While it may not matter as much to you what happens with your debt once you die, it may matter to those you leave behind.

When an individual dies, his or her debts become part of his or her estate. The executor of your estate is responsible for ensuring that any debts that you amass while alive are paid off using your assets before any inheritance payouts can be made.

Therefore, if an individual has racked up more debts than he or she has assets, it’s quite possible that person’s heirs won’t receive a dime in inheritance.

There are certain exceptions to how debt may be handled though. When it comes to credit cards, it’ll matter whether the card was the decedent’s alone or whether the account was shared with someone else. If credit card was a joint one, then, in some cases, the debt will transfer completely to the living partner for him or her to repay.

If the card belonged to the decedent alone and it can be shown that there’s no money to pay the bill, then the creditor will most likely write the debt off.

In Arizona, a community property state, though, it may be possible for even individual accounts to be transferred to the surviving spouse. The circumstances under which this may occur, as your estate planning attorney will explain to you, vary.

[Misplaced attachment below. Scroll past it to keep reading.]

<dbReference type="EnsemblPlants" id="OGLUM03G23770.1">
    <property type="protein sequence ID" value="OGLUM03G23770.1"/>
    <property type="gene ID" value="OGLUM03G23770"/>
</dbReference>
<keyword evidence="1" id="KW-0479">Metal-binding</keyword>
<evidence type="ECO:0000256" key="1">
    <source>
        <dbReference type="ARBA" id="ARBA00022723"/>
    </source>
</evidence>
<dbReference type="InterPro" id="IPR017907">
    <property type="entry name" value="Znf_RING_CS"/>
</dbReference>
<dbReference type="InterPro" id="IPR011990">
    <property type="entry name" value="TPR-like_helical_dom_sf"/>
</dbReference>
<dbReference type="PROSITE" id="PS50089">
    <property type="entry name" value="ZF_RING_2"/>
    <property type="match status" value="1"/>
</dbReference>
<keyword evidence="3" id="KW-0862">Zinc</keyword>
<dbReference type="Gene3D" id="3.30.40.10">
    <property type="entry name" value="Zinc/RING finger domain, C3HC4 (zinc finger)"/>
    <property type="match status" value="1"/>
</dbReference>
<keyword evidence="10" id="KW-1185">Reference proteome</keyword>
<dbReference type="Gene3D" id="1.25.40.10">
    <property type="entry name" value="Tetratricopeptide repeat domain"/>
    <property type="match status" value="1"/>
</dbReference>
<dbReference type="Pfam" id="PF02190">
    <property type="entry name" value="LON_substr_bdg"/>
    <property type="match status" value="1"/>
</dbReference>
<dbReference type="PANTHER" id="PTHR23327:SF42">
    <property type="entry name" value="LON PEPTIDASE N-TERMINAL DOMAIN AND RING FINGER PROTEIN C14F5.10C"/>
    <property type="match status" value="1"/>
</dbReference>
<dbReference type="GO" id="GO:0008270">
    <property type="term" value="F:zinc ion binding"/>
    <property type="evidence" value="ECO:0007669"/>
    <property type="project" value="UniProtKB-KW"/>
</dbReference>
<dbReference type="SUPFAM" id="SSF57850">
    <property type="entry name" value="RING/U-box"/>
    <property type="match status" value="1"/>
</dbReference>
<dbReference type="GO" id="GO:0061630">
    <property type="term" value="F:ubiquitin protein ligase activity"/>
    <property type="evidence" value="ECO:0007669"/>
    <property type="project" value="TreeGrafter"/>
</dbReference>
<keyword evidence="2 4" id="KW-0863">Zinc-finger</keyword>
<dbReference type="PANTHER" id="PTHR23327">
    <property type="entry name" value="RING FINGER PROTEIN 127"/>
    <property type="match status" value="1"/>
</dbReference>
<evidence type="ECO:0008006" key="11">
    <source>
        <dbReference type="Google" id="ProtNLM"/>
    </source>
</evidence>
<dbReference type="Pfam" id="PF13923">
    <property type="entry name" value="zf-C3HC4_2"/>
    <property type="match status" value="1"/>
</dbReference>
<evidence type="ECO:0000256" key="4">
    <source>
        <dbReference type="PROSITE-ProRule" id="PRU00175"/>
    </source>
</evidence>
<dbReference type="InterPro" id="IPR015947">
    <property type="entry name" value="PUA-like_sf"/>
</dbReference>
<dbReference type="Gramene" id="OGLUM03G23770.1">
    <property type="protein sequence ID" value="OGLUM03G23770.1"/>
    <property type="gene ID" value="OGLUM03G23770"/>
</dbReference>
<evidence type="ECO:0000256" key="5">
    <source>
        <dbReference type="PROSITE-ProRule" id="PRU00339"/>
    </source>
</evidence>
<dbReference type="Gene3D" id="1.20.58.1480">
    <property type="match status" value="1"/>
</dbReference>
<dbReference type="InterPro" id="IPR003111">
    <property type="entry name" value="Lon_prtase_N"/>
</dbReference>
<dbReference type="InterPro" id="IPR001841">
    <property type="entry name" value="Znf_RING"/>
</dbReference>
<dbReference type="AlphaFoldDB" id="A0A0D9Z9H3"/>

With mortgage debt, generally it’s assumed by the individual who inherits the decedent’s home. If the decedent had a mortgage on the property at the time of his or her death, then his or her heir would be responsible for continuing to pay it. In doing so, they would pay the same monthly payment, for the same term and at the same interest rates each month until it’s paid in full.

Car loans function much the same. So long as the person who inherits it is capable of continuing to pay the note on it, then most likely he or she will be allowed to keep it.

With home equity or private loans, the executor of the estate will be required to pay them back as part of the estate settlement process. Federal student loans are cancelled when someone dies.

If you have questions about how debt is handled when a loved one passes, then you may benefit from discussing your concerns with a Surprise, Arizona, estate planning attorney.

Source: The Week, “What happens to your debts after you die?,” Aug. 17, 2017